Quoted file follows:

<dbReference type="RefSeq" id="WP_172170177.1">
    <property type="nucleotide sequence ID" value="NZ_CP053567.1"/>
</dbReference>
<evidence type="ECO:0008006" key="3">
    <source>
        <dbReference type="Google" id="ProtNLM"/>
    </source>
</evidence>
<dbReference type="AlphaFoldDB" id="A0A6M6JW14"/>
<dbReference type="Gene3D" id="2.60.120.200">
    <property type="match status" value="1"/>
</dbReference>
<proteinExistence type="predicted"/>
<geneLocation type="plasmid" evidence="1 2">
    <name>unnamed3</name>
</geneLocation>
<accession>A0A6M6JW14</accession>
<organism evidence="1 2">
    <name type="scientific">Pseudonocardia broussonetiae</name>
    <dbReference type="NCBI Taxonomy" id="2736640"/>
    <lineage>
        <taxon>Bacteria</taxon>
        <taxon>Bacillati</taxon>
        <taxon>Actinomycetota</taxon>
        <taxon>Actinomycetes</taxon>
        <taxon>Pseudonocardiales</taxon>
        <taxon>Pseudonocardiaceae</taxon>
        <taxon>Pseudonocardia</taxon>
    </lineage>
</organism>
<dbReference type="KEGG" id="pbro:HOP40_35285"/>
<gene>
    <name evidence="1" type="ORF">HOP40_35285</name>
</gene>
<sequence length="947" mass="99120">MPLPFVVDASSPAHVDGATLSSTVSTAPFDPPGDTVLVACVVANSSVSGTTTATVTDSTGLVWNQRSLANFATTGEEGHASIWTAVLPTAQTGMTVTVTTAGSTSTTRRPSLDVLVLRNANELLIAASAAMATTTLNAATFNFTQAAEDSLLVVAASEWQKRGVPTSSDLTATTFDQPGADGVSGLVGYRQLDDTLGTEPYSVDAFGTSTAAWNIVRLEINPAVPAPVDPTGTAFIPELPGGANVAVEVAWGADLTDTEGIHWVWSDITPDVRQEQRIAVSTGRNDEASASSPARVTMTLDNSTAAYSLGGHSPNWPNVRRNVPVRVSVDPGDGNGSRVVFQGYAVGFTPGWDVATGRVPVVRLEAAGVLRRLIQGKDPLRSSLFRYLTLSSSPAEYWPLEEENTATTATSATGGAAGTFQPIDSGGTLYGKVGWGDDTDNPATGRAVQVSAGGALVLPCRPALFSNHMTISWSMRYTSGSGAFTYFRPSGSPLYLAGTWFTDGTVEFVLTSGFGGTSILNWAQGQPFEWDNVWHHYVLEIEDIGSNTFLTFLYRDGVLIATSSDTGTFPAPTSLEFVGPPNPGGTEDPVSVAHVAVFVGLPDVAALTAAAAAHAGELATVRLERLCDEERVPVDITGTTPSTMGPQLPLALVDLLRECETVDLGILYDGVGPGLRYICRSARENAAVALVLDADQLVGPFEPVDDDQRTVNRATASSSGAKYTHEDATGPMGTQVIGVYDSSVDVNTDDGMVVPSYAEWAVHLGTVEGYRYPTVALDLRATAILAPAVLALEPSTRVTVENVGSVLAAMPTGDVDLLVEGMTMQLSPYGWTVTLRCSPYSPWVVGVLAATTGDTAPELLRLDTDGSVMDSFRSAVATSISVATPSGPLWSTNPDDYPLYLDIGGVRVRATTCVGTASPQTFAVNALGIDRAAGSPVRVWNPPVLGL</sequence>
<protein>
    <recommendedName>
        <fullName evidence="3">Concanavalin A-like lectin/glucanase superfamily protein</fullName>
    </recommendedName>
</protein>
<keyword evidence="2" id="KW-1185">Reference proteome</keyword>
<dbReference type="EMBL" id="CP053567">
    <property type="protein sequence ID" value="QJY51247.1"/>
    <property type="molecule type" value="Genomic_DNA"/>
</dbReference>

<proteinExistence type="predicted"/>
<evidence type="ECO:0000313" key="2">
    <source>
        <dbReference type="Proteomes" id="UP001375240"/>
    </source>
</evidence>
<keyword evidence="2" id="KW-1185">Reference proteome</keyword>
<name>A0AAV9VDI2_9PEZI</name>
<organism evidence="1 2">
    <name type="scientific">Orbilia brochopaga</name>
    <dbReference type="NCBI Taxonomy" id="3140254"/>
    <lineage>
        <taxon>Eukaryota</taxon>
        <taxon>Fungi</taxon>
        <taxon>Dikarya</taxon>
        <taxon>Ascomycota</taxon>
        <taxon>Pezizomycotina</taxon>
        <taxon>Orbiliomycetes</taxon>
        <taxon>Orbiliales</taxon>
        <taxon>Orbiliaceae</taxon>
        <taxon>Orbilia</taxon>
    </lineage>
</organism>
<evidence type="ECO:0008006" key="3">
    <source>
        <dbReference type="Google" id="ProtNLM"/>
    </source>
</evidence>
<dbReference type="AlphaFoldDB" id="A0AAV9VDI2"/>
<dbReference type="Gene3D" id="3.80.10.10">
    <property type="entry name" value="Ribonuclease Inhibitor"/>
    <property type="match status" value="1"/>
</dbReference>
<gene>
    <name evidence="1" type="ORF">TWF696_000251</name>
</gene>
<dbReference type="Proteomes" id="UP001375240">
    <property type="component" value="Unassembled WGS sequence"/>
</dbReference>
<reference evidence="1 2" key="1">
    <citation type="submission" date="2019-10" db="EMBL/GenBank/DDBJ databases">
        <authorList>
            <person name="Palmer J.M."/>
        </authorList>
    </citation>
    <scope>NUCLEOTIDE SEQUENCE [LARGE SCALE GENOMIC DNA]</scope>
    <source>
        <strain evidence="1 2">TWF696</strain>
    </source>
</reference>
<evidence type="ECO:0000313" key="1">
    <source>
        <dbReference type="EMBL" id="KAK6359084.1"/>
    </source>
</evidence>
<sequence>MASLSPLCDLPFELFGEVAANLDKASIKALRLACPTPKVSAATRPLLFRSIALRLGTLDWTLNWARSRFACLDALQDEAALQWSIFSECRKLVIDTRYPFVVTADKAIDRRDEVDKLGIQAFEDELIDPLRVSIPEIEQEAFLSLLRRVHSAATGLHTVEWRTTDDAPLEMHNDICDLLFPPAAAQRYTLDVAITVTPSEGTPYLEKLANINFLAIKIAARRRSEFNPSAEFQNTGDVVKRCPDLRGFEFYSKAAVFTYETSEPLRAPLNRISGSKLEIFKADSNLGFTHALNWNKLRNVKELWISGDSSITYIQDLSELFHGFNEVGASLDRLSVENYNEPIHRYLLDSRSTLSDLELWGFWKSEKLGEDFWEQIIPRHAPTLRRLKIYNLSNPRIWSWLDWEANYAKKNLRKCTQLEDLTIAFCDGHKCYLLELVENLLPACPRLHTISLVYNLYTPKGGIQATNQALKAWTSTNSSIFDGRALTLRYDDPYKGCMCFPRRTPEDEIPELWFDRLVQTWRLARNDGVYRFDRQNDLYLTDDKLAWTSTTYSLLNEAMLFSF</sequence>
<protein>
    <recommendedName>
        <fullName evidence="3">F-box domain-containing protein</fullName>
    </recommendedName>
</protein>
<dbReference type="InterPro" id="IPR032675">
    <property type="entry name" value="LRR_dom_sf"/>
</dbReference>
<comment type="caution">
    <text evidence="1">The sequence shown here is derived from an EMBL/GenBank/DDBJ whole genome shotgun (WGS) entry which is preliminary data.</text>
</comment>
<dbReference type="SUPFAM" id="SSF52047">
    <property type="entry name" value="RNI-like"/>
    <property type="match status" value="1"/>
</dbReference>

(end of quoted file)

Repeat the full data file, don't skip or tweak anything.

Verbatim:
<dbReference type="RefSeq" id="WP_172170177.1">
    <property type="nucleotide sequence ID" value="NZ_CP053567.1"/>
</dbReference>
<evidence type="ECO:0008006" key="3">
    <source>
        <dbReference type="Google" id="ProtNLM"/>
    </source>
</evidence>
<dbReference type="AlphaFoldDB" id="A0A6M6JW14"/>
<dbReference type="Gene3D" id="2.60.120.200">
    <property type="match status" value="1"/>
</dbReference>
<proteinExistence type="predicted"/>
<geneLocation type="plasmid" evidence="1 2">
    <name>unnamed3</name>
</geneLocation>
<accession>A0A6M6JW14</accession>
<organism evidence="1 2">
    <name type="scientific">Pseudonocardia broussonetiae</name>
    <dbReference type="NCBI Taxonomy" id="2736640"/>
    <lineage>
        <taxon>Bacteria</taxon>
        <taxon>Bacillati</taxon>
        <taxon>Actinomycetota</taxon>
        <taxon>Actinomycetes</taxon>
        <taxon>Pseudonocardiales</taxon>
        <taxon>Pseudonocardiaceae</taxon>
        <taxon>Pseudonocardia</taxon>
    </lineage>
</organism>
<dbReference type="KEGG" id="pbro:HOP40_35285"/>
<gene>
    <name evidence="1" type="ORF">HOP40_35285</name>
</gene>
<sequence length="947" mass="99120">MPLPFVVDASSPAHVDGATLSSTVSTAPFDPPGDTVLVACVVANSSVSGTTTATVTDSTGLVWNQRSLANFATTGEEGHASIWTAVLPTAQTGMTVTVTTAGSTSTTRRPSLDVLVLRNANELLIAASAAMATTTLNAATFNFTQAAEDSLLVVAASEWQKRGVPTSSDLTATTFDQPGADGVSGLVGYRQLDDTLGTEPYSVDAFGTSTAAWNIVRLEINPAVPAPVDPTGTAFIPELPGGANVAVEVAWGADLTDTEGIHWVWSDITPDVRQEQRIAVSTGRNDEASASSPARVTMTLDNSTAAYSLGGHSPNWPNVRRNVPVRVSVDPGDGNGSRVVFQGYAVGFTPGWDVATGRVPVVRLEAAGVLRRLIQGKDPLRSSLFRYLTLSSSPAEYWPLEEENTATTATSATGGAAGTFQPIDSGGTLYGKVGWGDDTDNPATGRAVQVSAGGALVLPCRPALFSNHMTISWSMRYTSGSGAFTYFRPSGSPLYLAGTWFTDGTVEFVLTSGFGGTSILNWAQGQPFEWDNVWHHYVLEIEDIGSNTFLTFLYRDGVLIATSSDTGTFPAPTSLEFVGPPNPGGTEDPVSVAHVAVFVGLPDVAALTAAAAAHAGELATVRLERLCDEERVPVDITGTTPSTMGPQLPLALVDLLRECETVDLGILYDGVGPGLRYICRSARENAAVALVLDADQLVGPFEPVDDDQRTVNRATASSSGAKYTHEDATGPMGTQVIGVYDSSVDVNTDDGMVVPSYAEWAVHLGTVEGYRYPTVALDLRATAILAPAVLALEPSTRVTVENVGSVLAAMPTGDVDLLVEGMTMQLSPYGWTVTLRCSPYSPWVVGVLAATTGDTAPELLRLDTDGSVMDSFRSAVATSISVATPSGPLWSTNPDDYPLYLDIGGVRVRATTCVGTASPQTFAVNALGIDRAAGSPVRVWNPPVLGL</sequence>
<protein>
    <recommendedName>
        <fullName evidence="3">Concanavalin A-like lectin/glucanase superfamily protein</fullName>
    </recommendedName>
</protein>
<keyword evidence="2" id="KW-1185">Reference proteome</keyword>
<dbReference type="EMBL" id="CP053567">
    <property type="protein sequence ID" value="QJY51247.1"/>
    <property type="molecule type" value="Genomic_DNA"/>
</dbReference>

<proteinExistence type="predicted"/>
<evidence type="ECO:0000313" key="2">
    <source>
        <dbReference type="Proteomes" id="UP001375240"/>
    </source>
</evidence>
<keyword evidence="2" id="KW-1185">Reference proteome</keyword>
<name>A0AAV9VDI2_9PEZI</name>
<organism evidence="1 2">
    <name type="scientific">Orbilia brochopaga</name>
    <dbReference type="NCBI Taxonomy" id="3140254"/>
    <lineage>
        <taxon>Eukaryota</taxon>
        <taxon>Fungi</taxon>
        <taxon>Dikarya</taxon>
        <taxon>Ascomycota</taxon>
        <taxon>Pezizomycotina</taxon>
        <taxon>Orbiliomycetes</taxon>
        <taxon>Orbiliales</taxon>
        <taxon>Orbiliaceae</taxon>
        <taxon>Orbilia</taxon>
    </lineage>
</organism>
<evidence type="ECO:0008006" key="3">
    <source>
        <dbReference type="Google" id="ProtNLM"/>
    </source>
</evidence>
<dbReference type="AlphaFoldDB" id="A0AAV9VDI2"/>
<dbReference type="Gene3D" id="3.80.10.10">
    <property type="entry name" value="Ribonuclease Inhibitor"/>
    <property type="match status" value="1"/>
</dbReference>
<gene>
    <name evidence="1" type="ORF">TWF696_000251</name>
</gene>
<dbReference type="Proteomes" id="UP001375240">
    <property type="component" value="Unassembled WGS sequence"/>
</dbReference>
<reference evidence="1 2" key="1">
    <citation type="submission" date="2019-10" db="EMBL/GenBank/DDBJ databases">
        <authorList>
            <person name="Palmer J.M."/>
        </authorList>
    </citation>
    <scope>NUCLEOTIDE SEQUENCE [LARGE SCALE GENOMIC DNA]</scope>
    <source>
        <strain evidence="1 2">TWF696</strain>
    </source>
</reference>
<evidence type="ECO:0000313" key="1">
    <source>
        <dbReference type="EMBL" id="KAK6359084.1"/>
    </source>
</evidence>
<sequence>MASLSPLCDLPFELFGEVAANLDKASIKALRLACPTPKVSAATRPLLFRSIALRLGTLDWTLNWARSRFACLDALQDEAALQWSIFSECRKLVIDTRYPFVVTADKAIDRRDEVDKLGIQAFEDELIDPLRVSIPEIEQEAFLSLLRRVHSAATGLHTVEWRTTDDAPLEMHNDICDLLFPPAAAQRYTLDVAITVTPSEGTPYLEKLANINFLAIKIAARRRSEFNPSAEFQNTGDVVKRCPDLRGFEFYSKAAVFTYETSEPLRAPLNRISGSKLEIFKADSNLGFTHALNWNKLRNVKELWISGDSSITYIQDLSELFHGFNEVGASLDRLSVENYNEPIHRYLLDSRSTLSDLELWGFWKSEKLGEDFWEQIIPRHAPTLRRLKIYNLSNPRIWSWLDWEANYAKKNLRKCTQLEDLTIAFCDGHKCYLLELVENLLPACPRLHTISLVYNLYTPKGGIQATNQALKAWTSTNSSIFDGRALTLRYDDPYKGCMCFPRRTPEDEIPELWFDRLVQTWRLARNDGVYRFDRQNDLYLTDDKLAWTSTTYSLLNEAMLFSF</sequence>
<protein>
    <recommendedName>
        <fullName evidence="3">F-box domain-containing protein</fullName>
    </recommendedName>
</protein>
<dbReference type="InterPro" id="IPR032675">
    <property type="entry name" value="LRR_dom_sf"/>
</dbReference>
<comment type="caution">
    <text evidence="1">The sequence shown here is derived from an EMBL/GenBank/DDBJ whole genome shotgun (WGS) entry which is preliminary data.</text>
</comment>
<dbReference type="SUPFAM" id="SSF52047">
    <property type="entry name" value="RNI-like"/>
    <property type="match status" value="1"/>
</dbReference>